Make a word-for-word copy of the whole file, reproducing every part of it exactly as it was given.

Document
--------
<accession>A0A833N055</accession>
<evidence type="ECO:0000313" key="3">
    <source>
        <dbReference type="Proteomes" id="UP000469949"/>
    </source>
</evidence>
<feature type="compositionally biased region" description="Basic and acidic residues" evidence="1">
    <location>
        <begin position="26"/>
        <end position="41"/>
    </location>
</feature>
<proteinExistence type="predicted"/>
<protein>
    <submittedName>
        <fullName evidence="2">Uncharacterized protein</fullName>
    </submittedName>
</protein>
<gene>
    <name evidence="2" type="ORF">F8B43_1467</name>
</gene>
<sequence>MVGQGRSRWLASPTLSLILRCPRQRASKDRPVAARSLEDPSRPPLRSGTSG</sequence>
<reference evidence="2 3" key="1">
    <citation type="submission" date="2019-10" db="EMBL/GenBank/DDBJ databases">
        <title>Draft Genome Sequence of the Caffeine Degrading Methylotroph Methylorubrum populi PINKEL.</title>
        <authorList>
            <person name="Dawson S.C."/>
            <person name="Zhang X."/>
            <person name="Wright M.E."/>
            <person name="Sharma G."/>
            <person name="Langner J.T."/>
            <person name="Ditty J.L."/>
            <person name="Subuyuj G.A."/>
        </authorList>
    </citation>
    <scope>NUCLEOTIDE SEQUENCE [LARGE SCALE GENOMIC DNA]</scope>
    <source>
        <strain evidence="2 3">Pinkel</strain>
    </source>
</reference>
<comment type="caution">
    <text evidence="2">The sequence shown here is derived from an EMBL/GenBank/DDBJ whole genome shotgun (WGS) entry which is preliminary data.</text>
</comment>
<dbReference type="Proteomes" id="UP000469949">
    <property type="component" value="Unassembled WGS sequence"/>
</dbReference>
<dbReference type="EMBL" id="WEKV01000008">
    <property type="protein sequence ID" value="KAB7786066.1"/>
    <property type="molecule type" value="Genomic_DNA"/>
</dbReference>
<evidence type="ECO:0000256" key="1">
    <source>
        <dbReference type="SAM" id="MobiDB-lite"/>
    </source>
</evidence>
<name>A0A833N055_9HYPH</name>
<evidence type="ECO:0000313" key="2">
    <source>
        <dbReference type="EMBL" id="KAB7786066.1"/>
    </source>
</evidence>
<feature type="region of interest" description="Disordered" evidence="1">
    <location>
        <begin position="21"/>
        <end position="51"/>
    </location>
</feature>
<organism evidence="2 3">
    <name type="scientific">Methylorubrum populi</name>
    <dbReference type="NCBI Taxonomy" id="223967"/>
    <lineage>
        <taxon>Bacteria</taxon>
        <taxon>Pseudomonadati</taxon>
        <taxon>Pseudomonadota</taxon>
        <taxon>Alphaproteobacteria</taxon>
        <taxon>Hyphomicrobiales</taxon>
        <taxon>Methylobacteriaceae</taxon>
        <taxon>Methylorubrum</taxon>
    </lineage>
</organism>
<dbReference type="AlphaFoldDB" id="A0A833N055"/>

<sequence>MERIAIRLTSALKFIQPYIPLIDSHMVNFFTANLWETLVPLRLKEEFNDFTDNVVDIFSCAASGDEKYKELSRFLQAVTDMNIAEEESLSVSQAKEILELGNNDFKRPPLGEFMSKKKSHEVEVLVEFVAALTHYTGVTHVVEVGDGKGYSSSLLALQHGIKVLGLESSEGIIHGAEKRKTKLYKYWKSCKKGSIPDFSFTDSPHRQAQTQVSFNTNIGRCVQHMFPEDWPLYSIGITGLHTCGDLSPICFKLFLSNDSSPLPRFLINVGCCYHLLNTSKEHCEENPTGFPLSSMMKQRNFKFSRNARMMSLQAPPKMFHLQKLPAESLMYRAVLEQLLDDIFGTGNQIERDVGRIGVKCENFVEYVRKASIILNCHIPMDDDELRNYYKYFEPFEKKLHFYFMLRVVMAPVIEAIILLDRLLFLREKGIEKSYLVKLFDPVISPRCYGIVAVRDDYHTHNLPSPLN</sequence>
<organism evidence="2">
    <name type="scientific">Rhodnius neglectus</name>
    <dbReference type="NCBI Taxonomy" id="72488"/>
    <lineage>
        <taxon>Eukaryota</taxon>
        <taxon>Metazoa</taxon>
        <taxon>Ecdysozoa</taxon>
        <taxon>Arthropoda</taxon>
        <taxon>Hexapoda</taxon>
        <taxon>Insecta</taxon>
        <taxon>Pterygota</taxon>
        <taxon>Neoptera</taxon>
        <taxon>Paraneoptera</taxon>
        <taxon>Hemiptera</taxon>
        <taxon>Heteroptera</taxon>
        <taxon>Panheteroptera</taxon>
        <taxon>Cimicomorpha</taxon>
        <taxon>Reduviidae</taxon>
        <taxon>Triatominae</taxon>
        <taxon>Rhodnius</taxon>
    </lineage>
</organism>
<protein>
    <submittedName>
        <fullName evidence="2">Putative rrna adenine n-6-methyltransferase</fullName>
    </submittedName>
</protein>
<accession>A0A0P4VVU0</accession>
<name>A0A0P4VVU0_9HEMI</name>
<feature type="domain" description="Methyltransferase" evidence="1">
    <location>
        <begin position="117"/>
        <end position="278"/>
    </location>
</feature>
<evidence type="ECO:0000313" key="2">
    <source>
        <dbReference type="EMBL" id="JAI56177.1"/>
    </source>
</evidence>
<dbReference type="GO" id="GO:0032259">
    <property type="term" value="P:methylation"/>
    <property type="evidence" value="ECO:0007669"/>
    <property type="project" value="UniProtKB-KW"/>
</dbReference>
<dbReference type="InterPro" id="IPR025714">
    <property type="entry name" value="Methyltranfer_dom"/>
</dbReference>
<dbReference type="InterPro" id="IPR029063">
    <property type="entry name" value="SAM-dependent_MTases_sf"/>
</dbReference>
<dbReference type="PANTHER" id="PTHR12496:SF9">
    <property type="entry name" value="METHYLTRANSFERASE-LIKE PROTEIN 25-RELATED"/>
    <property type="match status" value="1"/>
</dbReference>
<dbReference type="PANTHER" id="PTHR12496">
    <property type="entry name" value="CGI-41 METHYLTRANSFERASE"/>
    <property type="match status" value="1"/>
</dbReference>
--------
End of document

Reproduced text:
<accession>A0A833N055</accession>
<evidence type="ECO:0000313" key="3">
    <source>
        <dbReference type="Proteomes" id="UP000469949"/>
    </source>
</evidence>
<feature type="compositionally biased region" description="Basic and acidic residues" evidence="1">
    <location>
        <begin position="26"/>
        <end position="41"/>
    </location>
</feature>
<proteinExistence type="predicted"/>
<protein>
    <submittedName>
        <fullName evidence="2">Uncharacterized protein</fullName>
    </submittedName>
</protein>
<gene>
    <name evidence="2" type="ORF">F8B43_1467</name>
</gene>
<sequence>MVGQGRSRWLASPTLSLILRCPRQRASKDRPVAARSLEDPSRPPLRSGTSG</sequence>
<reference evidence="2 3" key="1">
    <citation type="submission" date="2019-10" db="EMBL/GenBank/DDBJ databases">
        <title>Draft Genome Sequence of the Caffeine Degrading Methylotroph Methylorubrum populi PINKEL.</title>
        <authorList>
            <person name="Dawson S.C."/>
            <person name="Zhang X."/>
            <person name="Wright M.E."/>
            <person name="Sharma G."/>
            <person name="Langner J.T."/>
            <person name="Ditty J.L."/>
            <person name="Subuyuj G.A."/>
        </authorList>
    </citation>
    <scope>NUCLEOTIDE SEQUENCE [LARGE SCALE GENOMIC DNA]</scope>
    <source>
        <strain evidence="2 3">Pinkel</strain>
    </source>
</reference>
<comment type="caution">
    <text evidence="2">The sequence shown here is derived from an EMBL/GenBank/DDBJ whole genome shotgun (WGS) entry which is preliminary data.</text>
</comment>
<dbReference type="Proteomes" id="UP000469949">
    <property type="component" value="Unassembled WGS sequence"/>
</dbReference>
<dbReference type="EMBL" id="WEKV01000008">
    <property type="protein sequence ID" value="KAB7786066.1"/>
    <property type="molecule type" value="Genomic_DNA"/>
</dbReference>
<evidence type="ECO:0000256" key="1">
    <source>
        <dbReference type="SAM" id="MobiDB-lite"/>
    </source>
</evidence>
<name>A0A833N055_9HYPH</name>
<evidence type="ECO:0000313" key="2">
    <source>
        <dbReference type="EMBL" id="KAB7786066.1"/>
    </source>
</evidence>
<feature type="region of interest" description="Disordered" evidence="1">
    <location>
        <begin position="21"/>
        <end position="51"/>
    </location>
</feature>
<organism evidence="2 3">
    <name type="scientific">Methylorubrum populi</name>
    <dbReference type="NCBI Taxonomy" id="223967"/>
    <lineage>
        <taxon>Bacteria</taxon>
        <taxon>Pseudomonadati</taxon>
        <taxon>Pseudomonadota</taxon>
        <taxon>Alphaproteobacteria</taxon>
        <taxon>Hyphomicrobiales</taxon>
        <taxon>Methylobacteriaceae</taxon>
        <taxon>Methylorubrum</taxon>
    </lineage>
</organism>
<dbReference type="AlphaFoldDB" id="A0A833N055"/>

<sequence>MERIAIRLTSALKFIQPYIPLIDSHMVNFFTANLWETLVPLRLKEEFNDFTDNVVDIFSCAASGDEKYKELSRFLQAVTDMNIAEEESLSVSQAKEILELGNNDFKRPPLGEFMSKKKSHEVEVLVEFVAALTHYTGVTHVVEVGDGKGYSSSLLALQHGIKVLGLESSEGIIHGAEKRKTKLYKYWKSCKKGSIPDFSFTDSPHRQAQTQVSFNTNIGRCVQHMFPEDWPLYSIGITGLHTCGDLSPICFKLFLSNDSSPLPRFLINVGCCYHLLNTSKEHCEENPTGFPLSSMMKQRNFKFSRNARMMSLQAPPKMFHLQKLPAESLMYRAVLEQLLDDIFGTGNQIERDVGRIGVKCENFVEYVRKASIILNCHIPMDDDELRNYYKYFEPFEKKLHFYFMLRVVMAPVIEAIILLDRLLFLREKGIEKSYLVKLFDPVISPRCYGIVAVRDDYHTHNLPSPLN</sequence>
<organism evidence="2">
    <name type="scientific">Rhodnius neglectus</name>
    <dbReference type="NCBI Taxonomy" id="72488"/>
    <lineage>
        <taxon>Eukaryota</taxon>
        <taxon>Metazoa</taxon>
        <taxon>Ecdysozoa</taxon>
        <taxon>Arthropoda</taxon>
        <taxon>Hexapoda</taxon>
        <taxon>Insecta</taxon>
        <taxon>Pterygota</taxon>
        <taxon>Neoptera</taxon>
        <taxon>Paraneoptera</taxon>
        <taxon>Hemiptera</taxon>
        <taxon>Heteroptera</taxon>
        <taxon>Panheteroptera</taxon>
        <taxon>Cimicomorpha</taxon>
        <taxon>Reduviidae</taxon>
        <taxon>Triatominae</taxon>
        <taxon>Rhodnius</taxon>
    </lineage>
</organism>
<protein>
    <submittedName>
        <fullName evidence="2">Putative rrna adenine n-6-methyltransferase</fullName>
    </submittedName>
</protein>
<accession>A0A0P4VVU0</accession>
<name>A0A0P4VVU0_9HEMI</name>
<feature type="domain" description="Methyltransferase" evidence="1">
    <location>
        <begin position="117"/>
        <end position="278"/>
    </location>
</feature>
<evidence type="ECO:0000313" key="2">
    <source>
        <dbReference type="EMBL" id="JAI56177.1"/>
    </source>
</evidence>
<dbReference type="GO" id="GO:0032259">
    <property type="term" value="P:methylation"/>
    <property type="evidence" value="ECO:0007669"/>
    <property type="project" value="UniProtKB-KW"/>
</dbReference>
<dbReference type="InterPro" id="IPR025714">
    <property type="entry name" value="Methyltranfer_dom"/>
</dbReference>
<dbReference type="InterPro" id="IPR029063">
    <property type="entry name" value="SAM-dependent_MTases_sf"/>
</dbReference>
<dbReference type="PANTHER" id="PTHR12496:SF9">
    <property type="entry name" value="METHYLTRANSFERASE-LIKE PROTEIN 25-RELATED"/>
    <property type="match status" value="1"/>
</dbReference>
<dbReference type="PANTHER" id="PTHR12496">
    <property type="entry name" value="CGI-41 METHYLTRANSFERASE"/>
    <property type="match status" value="1"/>
</dbReference>